The US Federal Reserve has slashed its key interest rate from 1% to a range of between zero and 0.25% as it battles the country's recession.
In its statement, the Federal Reserve warned that "the outlook for economic activity has weakened further".
It predicted that rates would stay at the current exceptionally low levels "for some time".
It added that it was considering ways it could spend money on supporting the economy and credit markets.
Analysts said that the key rate is now virtually zero.
"Whether it's zero or 0.25% actually does not make a huge difference," said Holger Schmieding at Bank of America.
He added that the more important factor is what policymakers plan to do now that they cannot cut interest rates any further.
The Federal Reserve is already injecting billions of dollars into the banking system as well as buying debt based on home loans.
The Federal Reserve stressed that it was already planning to buy large quantities of additional debt based on mortgages and is considering whether it would be a good idea to buy long-term US government bonds.
The strategy of a central bank buying government bonds mirrors the so-called quantitative easing carried out by the Japanese government when it was fighting deflation in the late 1990s and early 2000s.
Deflation becomes more of a risk as interest rates approach zero.
It is a serious problem for an economy because people postpone making any large purchases as they believe prices are going to fall, which stifles economic activity even further.
Quantitative easing is, "just another word for the central bank injecting so much money into the system that a good deal of it is passed onto households and businesses at a reasonably low interest rate," Mr Schmieding explained.
The rate has been cut drastically by the Federal Reserve from the 5.25% where it stood in September 2007.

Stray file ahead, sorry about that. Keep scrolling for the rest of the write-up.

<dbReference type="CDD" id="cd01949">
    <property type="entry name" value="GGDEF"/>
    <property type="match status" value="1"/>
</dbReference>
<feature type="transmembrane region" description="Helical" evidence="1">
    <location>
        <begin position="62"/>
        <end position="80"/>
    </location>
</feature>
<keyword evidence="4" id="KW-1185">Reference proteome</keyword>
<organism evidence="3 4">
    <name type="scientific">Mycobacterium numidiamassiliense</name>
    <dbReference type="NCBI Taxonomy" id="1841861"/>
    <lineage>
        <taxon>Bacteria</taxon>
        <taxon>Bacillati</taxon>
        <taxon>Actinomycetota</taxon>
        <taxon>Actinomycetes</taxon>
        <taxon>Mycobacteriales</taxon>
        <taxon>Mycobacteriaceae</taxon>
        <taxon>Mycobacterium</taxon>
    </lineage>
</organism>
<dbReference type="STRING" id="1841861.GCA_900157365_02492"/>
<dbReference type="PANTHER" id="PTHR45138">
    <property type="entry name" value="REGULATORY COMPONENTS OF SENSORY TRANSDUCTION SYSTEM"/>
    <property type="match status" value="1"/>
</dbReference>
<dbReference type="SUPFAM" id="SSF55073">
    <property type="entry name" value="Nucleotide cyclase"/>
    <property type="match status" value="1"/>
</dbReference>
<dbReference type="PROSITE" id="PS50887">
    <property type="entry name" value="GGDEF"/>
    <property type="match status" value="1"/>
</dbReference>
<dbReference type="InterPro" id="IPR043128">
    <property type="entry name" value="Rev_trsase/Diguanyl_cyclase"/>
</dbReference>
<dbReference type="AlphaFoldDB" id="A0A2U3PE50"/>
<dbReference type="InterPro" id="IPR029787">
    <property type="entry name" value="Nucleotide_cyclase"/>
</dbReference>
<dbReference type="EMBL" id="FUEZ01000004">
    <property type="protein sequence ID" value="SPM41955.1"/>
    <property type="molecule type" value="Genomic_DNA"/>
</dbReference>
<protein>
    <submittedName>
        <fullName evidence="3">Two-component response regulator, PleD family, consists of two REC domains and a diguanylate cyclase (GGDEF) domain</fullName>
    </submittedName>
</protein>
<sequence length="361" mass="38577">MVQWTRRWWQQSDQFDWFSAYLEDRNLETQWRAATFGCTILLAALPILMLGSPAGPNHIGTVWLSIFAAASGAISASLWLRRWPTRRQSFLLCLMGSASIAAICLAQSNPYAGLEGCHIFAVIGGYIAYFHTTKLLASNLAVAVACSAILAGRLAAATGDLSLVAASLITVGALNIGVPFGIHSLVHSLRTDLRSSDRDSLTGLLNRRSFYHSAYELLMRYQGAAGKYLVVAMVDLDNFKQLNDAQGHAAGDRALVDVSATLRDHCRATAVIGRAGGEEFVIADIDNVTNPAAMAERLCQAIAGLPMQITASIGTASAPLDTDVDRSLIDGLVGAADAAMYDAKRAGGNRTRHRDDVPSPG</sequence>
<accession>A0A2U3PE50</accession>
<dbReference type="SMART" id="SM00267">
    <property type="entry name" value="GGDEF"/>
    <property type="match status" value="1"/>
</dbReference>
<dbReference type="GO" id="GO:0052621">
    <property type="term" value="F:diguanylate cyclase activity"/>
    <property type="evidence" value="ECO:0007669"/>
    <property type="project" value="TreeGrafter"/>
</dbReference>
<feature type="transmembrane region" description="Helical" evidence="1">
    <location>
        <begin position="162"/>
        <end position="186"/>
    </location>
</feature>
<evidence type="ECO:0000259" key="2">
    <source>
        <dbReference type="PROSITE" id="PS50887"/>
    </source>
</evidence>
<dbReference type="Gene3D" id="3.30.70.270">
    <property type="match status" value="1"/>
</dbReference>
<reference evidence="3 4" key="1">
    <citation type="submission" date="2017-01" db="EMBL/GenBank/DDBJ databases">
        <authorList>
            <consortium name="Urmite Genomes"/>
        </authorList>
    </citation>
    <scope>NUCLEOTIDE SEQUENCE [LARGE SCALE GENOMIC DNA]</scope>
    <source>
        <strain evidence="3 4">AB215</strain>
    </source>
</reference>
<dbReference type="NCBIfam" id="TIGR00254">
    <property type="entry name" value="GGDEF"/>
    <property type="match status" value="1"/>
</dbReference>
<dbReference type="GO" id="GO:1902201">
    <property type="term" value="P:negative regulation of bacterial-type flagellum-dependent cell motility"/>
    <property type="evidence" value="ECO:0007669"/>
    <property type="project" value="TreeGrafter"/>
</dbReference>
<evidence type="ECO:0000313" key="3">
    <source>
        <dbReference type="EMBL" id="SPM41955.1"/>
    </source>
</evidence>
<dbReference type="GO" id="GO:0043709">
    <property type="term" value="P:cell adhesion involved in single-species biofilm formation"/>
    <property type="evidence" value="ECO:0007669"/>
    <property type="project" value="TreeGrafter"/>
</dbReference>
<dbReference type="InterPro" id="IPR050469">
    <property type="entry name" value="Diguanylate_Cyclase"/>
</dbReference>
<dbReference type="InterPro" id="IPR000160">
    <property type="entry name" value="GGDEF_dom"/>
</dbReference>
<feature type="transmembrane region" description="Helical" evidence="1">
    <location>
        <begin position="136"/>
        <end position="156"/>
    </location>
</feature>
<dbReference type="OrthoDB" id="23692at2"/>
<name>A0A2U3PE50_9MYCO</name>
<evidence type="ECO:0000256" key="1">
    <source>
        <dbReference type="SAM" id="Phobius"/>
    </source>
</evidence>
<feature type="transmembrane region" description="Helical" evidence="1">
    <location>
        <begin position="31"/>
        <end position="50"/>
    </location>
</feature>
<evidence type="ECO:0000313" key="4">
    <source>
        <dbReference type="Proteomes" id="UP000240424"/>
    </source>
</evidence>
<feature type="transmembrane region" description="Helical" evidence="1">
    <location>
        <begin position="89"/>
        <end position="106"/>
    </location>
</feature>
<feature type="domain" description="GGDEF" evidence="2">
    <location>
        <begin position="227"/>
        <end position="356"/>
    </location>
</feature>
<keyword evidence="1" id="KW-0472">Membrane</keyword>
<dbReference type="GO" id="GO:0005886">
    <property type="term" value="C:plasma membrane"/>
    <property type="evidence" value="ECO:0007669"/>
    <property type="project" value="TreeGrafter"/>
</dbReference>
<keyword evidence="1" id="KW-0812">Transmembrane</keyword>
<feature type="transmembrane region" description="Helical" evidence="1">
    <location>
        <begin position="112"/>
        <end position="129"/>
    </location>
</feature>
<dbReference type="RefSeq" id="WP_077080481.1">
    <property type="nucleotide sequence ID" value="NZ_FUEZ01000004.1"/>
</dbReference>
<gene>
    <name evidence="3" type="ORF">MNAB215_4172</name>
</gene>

It is the lowest the central bank's key rate - the target rate for banks to charge to lend to each other overnight - has been since records began in 1954.
The decision received a lukewarm initial reception from the stock market, with the Dow Jones Industrial Average rising from 8,684 just before the decision to 8,740 about half an hour after it, which is a rise of just 56 points.
But once the news had been digested, the Dow Jones closed up 360.4 points, or 4.2% at 8,924.9.
"You've seen the dollar weaken because it was a larger than expected cut - the dollar is falling against all major currencies," said Matt Esteve at Tempus Consulting in Washington.
"On one side, we effectively have a zero interest rate in the US - on the other side, the Fed has sent a sign that they are ready to use all tools to help the US economy out of recession."
Earlier in the day, official data confirmed that the threat of inflation is receding, as consumer prices fell a record 1.7% in November.
President-elect Barack Obama said in a speech on Tuesday that his administration would also be doing its bit to stimulate the economy because the central bank could no longer use its main tool.
"We are running out of the traditional ammunition that is used in a recession, which is to lower interest rates," he said.
"That's why the economic recovery plan is so absolutely critical."
He has undertaken to create at least 2.5 million jobs by 2011 as well as launching a programme of improvements to the country's infrastructure.